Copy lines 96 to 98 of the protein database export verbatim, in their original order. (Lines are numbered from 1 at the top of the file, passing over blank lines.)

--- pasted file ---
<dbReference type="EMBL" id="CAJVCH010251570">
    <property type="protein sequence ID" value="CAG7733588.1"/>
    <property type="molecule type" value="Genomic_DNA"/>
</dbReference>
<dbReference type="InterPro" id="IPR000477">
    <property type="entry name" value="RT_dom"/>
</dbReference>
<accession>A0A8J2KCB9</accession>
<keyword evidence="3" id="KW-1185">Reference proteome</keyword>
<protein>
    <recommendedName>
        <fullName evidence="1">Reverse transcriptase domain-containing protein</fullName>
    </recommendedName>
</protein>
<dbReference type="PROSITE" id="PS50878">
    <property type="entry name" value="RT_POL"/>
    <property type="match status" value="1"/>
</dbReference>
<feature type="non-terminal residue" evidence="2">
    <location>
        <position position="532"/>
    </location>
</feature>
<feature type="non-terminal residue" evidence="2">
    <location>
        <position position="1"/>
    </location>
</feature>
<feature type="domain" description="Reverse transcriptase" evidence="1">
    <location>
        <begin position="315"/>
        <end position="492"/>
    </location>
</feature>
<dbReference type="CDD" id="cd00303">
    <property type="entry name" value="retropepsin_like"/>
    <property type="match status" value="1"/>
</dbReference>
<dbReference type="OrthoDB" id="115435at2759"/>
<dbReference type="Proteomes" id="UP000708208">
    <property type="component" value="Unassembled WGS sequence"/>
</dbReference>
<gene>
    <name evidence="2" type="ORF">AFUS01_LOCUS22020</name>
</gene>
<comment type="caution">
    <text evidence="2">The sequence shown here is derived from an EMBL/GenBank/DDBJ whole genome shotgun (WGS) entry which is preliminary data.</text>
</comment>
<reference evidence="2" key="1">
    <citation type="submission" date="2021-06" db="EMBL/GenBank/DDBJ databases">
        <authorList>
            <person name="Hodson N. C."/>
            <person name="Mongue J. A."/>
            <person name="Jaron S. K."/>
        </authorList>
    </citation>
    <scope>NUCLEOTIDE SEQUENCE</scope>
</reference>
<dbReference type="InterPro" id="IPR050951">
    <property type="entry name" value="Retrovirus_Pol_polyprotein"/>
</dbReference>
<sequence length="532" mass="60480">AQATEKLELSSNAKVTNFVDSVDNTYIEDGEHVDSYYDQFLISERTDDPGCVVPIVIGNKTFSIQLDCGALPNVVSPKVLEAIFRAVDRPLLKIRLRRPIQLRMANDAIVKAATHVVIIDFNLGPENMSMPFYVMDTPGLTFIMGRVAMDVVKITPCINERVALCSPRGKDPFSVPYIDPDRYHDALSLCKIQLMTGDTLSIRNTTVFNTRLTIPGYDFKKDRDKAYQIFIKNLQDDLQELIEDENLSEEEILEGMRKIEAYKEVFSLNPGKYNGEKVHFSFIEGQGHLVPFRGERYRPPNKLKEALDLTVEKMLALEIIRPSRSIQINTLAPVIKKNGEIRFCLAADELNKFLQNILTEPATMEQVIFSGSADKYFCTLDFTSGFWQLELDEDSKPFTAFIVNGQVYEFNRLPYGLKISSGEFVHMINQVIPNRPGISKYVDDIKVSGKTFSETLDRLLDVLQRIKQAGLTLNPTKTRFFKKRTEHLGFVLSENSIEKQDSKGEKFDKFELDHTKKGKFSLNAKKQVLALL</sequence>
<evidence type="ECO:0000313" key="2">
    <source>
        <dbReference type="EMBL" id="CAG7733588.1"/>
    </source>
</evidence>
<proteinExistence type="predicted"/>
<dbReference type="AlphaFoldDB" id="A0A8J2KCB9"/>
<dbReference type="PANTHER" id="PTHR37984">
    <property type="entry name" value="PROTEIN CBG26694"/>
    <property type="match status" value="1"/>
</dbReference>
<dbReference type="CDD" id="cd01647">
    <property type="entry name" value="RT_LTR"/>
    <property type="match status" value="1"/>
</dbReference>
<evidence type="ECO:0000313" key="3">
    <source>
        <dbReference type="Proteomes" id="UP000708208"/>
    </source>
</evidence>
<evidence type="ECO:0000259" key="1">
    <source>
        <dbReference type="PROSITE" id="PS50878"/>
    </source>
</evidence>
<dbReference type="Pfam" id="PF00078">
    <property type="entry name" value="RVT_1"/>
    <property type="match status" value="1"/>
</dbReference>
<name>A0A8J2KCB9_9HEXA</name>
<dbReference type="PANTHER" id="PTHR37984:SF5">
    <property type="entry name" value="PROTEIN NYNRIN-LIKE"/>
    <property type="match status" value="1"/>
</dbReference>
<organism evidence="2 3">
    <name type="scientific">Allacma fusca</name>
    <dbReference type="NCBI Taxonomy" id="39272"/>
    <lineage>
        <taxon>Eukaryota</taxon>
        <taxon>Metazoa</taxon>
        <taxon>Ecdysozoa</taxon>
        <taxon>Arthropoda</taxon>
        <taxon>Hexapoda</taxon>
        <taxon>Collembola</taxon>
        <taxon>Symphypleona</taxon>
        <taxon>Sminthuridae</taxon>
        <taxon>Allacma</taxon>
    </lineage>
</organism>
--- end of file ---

</dbReference>
<organism evidence="2 3">
    <name type="scientific">Allacma fusca</name>